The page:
Magazine
Beyond the Revolution

April 10, 2000

In the Interior West, politicians must work with federal agencies and let go of fading extractive industries, if the region is to thrive as part of the nation and not be overrun by Bruce Babbitt's new national monuments.

Feature

Beyond the Revolution
In the Interior West, politicians must work with federal agencies and let go of fading extractive industries, if the region is to thrive as part of the nation and not be overrun by Bruce Babbitt's new national monuments.

Uncommon Westerners

The beauty of self-reliance
Bike-shop owner Portia Masterson meets Paonia bike-cop Neal Schwieterman.

Essays

The West's power game
In the changing political and socio-economic realities of the West, different groups need to learn to listen to each other.
Indian reservations: Environmental refuge or homeland?
The West's Indian reservations need help in building sustainable economies if their wildlife and landscapes are to be preserved, along with their tribal rights.
The Old West is small potatoes in the new economy
In the New West, local and state governments can't compete with huge multinational corporations.
How to get right side up again
Northern New Mexico's small farmers would thrive if the United States quit favoring and subsidizing corporate agriculture.
Notes from a fence-sitter
An environmentalist with a Wyoming ranching background tries to find common ground between greens and cowboys who both love the land.
In search of a politics of union
In the West, a search for the politics of union is threatened by runaway litigation and advocacy groups that refuse to compromise.
The infinite West reaches its limits
In the West, the culture of the infinite comes up against the growing culture of the finite, which says we must adapt to nature and accept limits.
Learning to think like a region
As regionalism grows, Westerners find that environmental issues have less and less to do with political boundaries.

Dear Friends

Dear Friends
Former interns Matt Klingle, Ann Vileisis and Bob Wilson; HCN reader survey.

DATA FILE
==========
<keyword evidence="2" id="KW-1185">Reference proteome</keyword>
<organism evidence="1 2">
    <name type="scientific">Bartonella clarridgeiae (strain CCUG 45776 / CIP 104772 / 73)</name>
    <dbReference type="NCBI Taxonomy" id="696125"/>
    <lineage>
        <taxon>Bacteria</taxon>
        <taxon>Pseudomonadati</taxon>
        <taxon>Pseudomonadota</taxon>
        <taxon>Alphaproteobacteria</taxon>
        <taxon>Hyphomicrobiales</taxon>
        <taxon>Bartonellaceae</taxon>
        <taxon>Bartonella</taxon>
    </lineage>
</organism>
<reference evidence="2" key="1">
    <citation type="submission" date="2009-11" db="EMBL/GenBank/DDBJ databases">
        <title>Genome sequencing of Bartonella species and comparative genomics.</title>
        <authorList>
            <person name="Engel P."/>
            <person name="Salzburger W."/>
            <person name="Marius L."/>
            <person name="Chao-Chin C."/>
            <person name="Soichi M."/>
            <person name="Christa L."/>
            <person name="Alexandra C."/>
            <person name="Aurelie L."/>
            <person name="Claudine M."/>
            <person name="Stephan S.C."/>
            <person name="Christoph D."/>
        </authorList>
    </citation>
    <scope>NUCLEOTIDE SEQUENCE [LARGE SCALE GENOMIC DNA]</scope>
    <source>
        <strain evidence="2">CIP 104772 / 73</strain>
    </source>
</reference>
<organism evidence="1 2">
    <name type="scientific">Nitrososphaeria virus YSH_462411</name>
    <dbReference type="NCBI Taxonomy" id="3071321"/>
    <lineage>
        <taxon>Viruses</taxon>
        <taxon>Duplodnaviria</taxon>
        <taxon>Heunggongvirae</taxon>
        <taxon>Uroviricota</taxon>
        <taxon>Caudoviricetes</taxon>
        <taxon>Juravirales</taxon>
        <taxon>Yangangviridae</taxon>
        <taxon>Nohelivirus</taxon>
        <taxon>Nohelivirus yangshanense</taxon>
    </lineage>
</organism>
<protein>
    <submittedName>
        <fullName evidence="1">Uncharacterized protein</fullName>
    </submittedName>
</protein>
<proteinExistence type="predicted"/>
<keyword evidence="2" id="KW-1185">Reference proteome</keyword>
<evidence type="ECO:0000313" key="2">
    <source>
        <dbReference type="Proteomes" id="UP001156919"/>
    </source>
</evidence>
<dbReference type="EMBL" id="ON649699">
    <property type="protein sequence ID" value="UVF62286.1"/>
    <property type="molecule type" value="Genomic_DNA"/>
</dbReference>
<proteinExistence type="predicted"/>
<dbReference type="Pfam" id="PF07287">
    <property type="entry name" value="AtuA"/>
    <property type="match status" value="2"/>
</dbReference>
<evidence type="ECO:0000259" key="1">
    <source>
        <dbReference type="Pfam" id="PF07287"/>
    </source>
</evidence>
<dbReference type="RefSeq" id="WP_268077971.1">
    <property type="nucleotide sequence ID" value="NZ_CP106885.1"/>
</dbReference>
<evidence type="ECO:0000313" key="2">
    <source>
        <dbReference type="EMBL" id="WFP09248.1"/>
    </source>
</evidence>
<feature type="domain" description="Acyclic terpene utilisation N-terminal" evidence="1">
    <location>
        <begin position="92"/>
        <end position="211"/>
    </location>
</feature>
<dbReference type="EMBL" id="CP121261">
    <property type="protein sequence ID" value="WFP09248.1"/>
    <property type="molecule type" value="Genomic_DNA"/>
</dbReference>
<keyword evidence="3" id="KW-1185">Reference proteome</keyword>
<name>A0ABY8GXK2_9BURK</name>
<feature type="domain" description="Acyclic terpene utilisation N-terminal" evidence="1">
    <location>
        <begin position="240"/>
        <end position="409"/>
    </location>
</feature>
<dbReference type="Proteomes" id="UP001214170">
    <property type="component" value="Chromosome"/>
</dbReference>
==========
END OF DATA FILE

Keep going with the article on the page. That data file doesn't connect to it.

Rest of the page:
News

Incinerator plans go up in smoke
Following protests by downwinder Jackson, Wyo., residents, the Department of Energy agrees to scrap nuclear-waste incineration plans at the Idaho National Engineering and Environmental Laboratory.
Zion takes tourists out of their cars
Utah's Zion National Park, one of the nation's most popular, has become the first Western park to replace cars with a shuttle bus system in its most heavily visited area.
Gentlemen, stop your engines!
The Park Service has begun to restrict motorized recreation in many national parks, banning tourist flights, personal watercraft and snowmobiles in some areas and working to reduce auto congestion.
The Wayward West
The Conservation Fund preserves open space in Colo.; Idaho coalition sues USFS over roadless policy; Western GOPs seek 10-year deadline for designating wilderness; judge rules four Lower Snake dams must comply with Clean Water Act; Canada lynx is listed.
Reclaiming a golden landscape
In a precedent-setting move, a Montana judge says that the Golden Sunlight Mine has to reclaim land whether or not it's made a profit on mining.
A letter fans the flames
A letter from Elko County District Attorney Gary Woodbury advised Nevada businesses to not sell to or serve Forest Service employees.
Boss must pay for poisoning employee
In a precedent-setting case, Allan Elias is convicted of "knowing endangerment" for exposing employee Scott Dominguez to cyanide in an accident that damaged his nervous system.
Water deal could drain New Mexico's small towns
Santa Fe County's desire to buy water from Top of the World farms in the San Luis Valley has northern New Mexico farmers worried that their water rights will be endangered.

Book Reviews

An industry booster becomes a supporter of Western land
Alvin Josephy's memoir, "A Walk Toward Oregon," describes his journey from "Time" journalist to Western historian and environmentalist.
A new generation comes to terms with Lake Powell
Jared Farmer's book, "Glen Canyon Dammed: Inventing Lake Powell and the Canyon Country," takes a fascinating look at lost Glen Canyon and the big lake that covered it.
Environmental Justice in Natural Resources
A two-day workshop is being offered at the University of Colorado in Boulder on environmental justice in natural resources.
Earth Day 2000, April 22
Earth Day 2000 events scheduled April 22 all over the West.
High Desert Conference
The 22nd annual High Desert Conference takes place April 27-30 in Burns, Oregon.
Northern Arizona Book Festival
Twenty authors, including environmental writers, will be featured at the Northern Arizona Book Festival, April 28-30, in Flagstaff, Ariz.
Protect wildland ecosystems
The 3rd Annual Natural Resources Laws Conference takes place May 7-8, 2000 at Montana State University in Bozeman.
Mining is desecrating the Western landscape
The Mineral Policy Center is holding a photo contest to show that mining is desecrating the Western landscape.
Alternative Dispute Resolution
Conflict resolution will be the focus of a conference, May 16-19, at the University of Arizona in Tucson.

Heard Around the West

Heard around the West
Dr. Bruce Hayse's underwater snowmobile adventure in Jackson, Wyo.; Tlingit Barbie; two young cougars roam Salt Lake City; Jackson Hole vs. monster houses; Colorado Springs developer vs. democracy.

Letters